Naseem Zeitoon via ReutersAt least 6,500 migrant workers from India, Pakistan, Nepal, Bangladesh, and Sri Lanka have died during the 10-year construction of Qatar’s 2022 World Cup facilities due to shoddy work conditions and lack of training, according to The Guardian. The shocking figure is likely grossly underestimated because no figures are available for migrant deaths from the workers from Kenya or the Philippines.Massive development work is underway in addition to the conversion of the Khalifa Stadium and the construction of seven additional World Cup-level stadiums, as well as a new airport, new hotels, new roads and public transportation, and an entire new city being built just for the World Cup final celebrations.Qatar’s human-rights record has been the subject of scrutiny since the nation won the bid to host the international event. Amnesty International published a damning report accusing the wealthy country of lying to migrants to entice them to come work. Many workers paid hefty fees to recruitment firms hired by the Qatari government to cover transportation and accommodation. Many of them could not afford the fees, so they were given loans they have to pay back.Once in Qatar, they are allegedly forced to live in squalid conditions and are often not paid in a timely manner or what they were promised. “Workers often live in cramped, dirty, and unsafe accommodation,” Amnesty International reported. “Recruitment agents also make false promises about the salary workers will receive, and the type of job on offer. One worker was promised a salary of US$300 a month in Nepal, but this turned out to be US$190 once he started work in Qatar.”Payments are also often delayed, leaving workers unable to send money back home or make payments on recruitment-related loans they were often forced to take out.The Guardian estimates that in the last 10 years since Qatar won the bid to host the event, an average of 12 migrant workers from the south Asian nations have died each week. That figure could be twice as high if records on other migrant deaths are released.FIFA’s Impossible, Corrupt Qatar Math: How FIFA Had to Have Known Forced Labor Was Needed for 2022’s Qatari World CupMany of the deaths are due to the fact that workers are poorly trained in construction-site safety and the extreme heat conditions of the Arab nation, but some have died in their sleeping areas. One 29-year-old Bangladeshi man named Mohammad Shahid Miah died when floodwater in his room came into contact with an exposed electric cable, electrocuting him, according to the Guardian.Amnesty International also reports that all of the migrant workers they interviewed were stripped of their identity documents upon arrival and are not given renewed residence permits, meaning they cannot leave the country. The workers are also prohibited from changing jobs, making them stick with contracts that were signed without legal advice. The average monthly salary of those working to convert the Khalifa Stadium for the games is $220, according to Amnesty International while the main subcontractor is being paid upwards of $35 million. World Cup Watchdogs Go Missing in QatarQatar’s Supreme Committee for Delivery and Legacy (SC) and FIFA World Cup Qatar 2022 LLC signed a Memorandum of Understanding earlier this month with the Qatari National Human Rights Committee to raise awareness of human rights issues in the delivery of the World Cup. “The SC has worked tirelessly to protect the health, safety and welfare of all workers engaged in the Qatar 2022 project. We are proud of our achievements over the past 10 years and strongly believe that our actions have created a benchmark for excellence—not just in Qatar, but across the region and around the world,” Hassan al-Thawadi, secretary-general of the Supreme Committee for Delivery and Legacy, said.The World Cup will be held from Nov. 21 and Dec. 18, 2022, with 32 teams competing at eight stadiums.Read more at The Daily Beast.Get our top stories in your inbox every day. Sign up now!Daily Beast Membership: Beast Inside goes deeper on the stories that matter to you. Learn more.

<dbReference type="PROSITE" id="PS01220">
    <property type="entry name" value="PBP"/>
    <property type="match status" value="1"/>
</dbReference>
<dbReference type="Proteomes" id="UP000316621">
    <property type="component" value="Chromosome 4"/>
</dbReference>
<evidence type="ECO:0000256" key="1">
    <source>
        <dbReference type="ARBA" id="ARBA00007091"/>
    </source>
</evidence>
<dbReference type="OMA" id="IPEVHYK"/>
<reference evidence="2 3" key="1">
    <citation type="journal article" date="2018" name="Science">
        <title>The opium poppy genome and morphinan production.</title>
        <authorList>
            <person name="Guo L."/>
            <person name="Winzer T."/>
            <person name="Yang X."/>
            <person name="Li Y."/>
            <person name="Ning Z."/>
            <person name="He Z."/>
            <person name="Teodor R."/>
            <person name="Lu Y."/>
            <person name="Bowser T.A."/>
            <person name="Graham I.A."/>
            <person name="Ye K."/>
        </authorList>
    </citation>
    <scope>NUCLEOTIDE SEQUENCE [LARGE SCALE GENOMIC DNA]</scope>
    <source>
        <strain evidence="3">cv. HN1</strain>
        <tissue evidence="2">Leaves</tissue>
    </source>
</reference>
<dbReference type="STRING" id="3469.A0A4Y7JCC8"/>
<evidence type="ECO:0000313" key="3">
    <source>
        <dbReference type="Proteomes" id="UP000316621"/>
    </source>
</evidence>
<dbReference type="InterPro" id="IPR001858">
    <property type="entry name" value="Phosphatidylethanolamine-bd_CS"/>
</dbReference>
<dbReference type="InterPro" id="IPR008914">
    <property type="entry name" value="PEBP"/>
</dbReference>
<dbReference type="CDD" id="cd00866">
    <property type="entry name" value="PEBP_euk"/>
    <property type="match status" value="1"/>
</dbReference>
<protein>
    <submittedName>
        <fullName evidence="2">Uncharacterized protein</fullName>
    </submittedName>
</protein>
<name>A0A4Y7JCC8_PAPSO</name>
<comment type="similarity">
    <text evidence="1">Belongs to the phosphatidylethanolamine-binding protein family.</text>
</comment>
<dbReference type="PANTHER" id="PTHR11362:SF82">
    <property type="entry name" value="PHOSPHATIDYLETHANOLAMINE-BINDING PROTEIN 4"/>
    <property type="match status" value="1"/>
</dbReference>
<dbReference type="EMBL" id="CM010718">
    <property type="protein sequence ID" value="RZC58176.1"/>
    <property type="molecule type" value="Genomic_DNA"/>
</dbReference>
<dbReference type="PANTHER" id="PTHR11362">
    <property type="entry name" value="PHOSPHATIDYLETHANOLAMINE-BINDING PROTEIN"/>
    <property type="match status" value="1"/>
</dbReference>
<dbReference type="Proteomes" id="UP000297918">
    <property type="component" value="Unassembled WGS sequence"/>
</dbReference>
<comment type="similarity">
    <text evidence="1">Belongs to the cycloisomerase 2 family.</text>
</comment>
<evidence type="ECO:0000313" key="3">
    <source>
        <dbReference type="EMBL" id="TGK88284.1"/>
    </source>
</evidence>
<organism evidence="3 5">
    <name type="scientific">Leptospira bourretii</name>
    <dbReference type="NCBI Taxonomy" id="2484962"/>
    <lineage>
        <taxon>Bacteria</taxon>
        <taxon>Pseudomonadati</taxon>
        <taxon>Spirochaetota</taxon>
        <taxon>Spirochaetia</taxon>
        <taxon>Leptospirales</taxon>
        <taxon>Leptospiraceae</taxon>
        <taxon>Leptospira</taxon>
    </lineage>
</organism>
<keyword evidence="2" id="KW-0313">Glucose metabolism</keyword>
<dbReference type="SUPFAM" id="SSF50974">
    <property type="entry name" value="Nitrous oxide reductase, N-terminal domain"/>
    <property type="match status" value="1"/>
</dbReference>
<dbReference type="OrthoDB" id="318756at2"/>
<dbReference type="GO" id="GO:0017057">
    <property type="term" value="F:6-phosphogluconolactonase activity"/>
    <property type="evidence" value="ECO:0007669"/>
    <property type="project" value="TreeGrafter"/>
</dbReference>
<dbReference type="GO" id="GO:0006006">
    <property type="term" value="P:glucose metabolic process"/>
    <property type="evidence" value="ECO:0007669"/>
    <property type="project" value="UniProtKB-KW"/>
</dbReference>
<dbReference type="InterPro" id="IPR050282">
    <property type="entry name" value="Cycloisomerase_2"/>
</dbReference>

Celebrity dermatologist Dr. Pimple Popper used her fingers to squeeze and loosen the "cute" and slimy lipoma on a woman's shoulder.
Canada's parliament passed a non-binding motion on Monday saying China's treatment of the Uighur Muslim minority in the Xinjiang region constitutes genocide, putting pressure on Liberal Prime Minister Justin Trudeau's government to follow suit. Canada's House of Commons voted 266-0 for the motion brought by the opposition Conservative Party. Trudeau and his Cabinet abstained from the vote, although Liberal backbenchers widely backed it.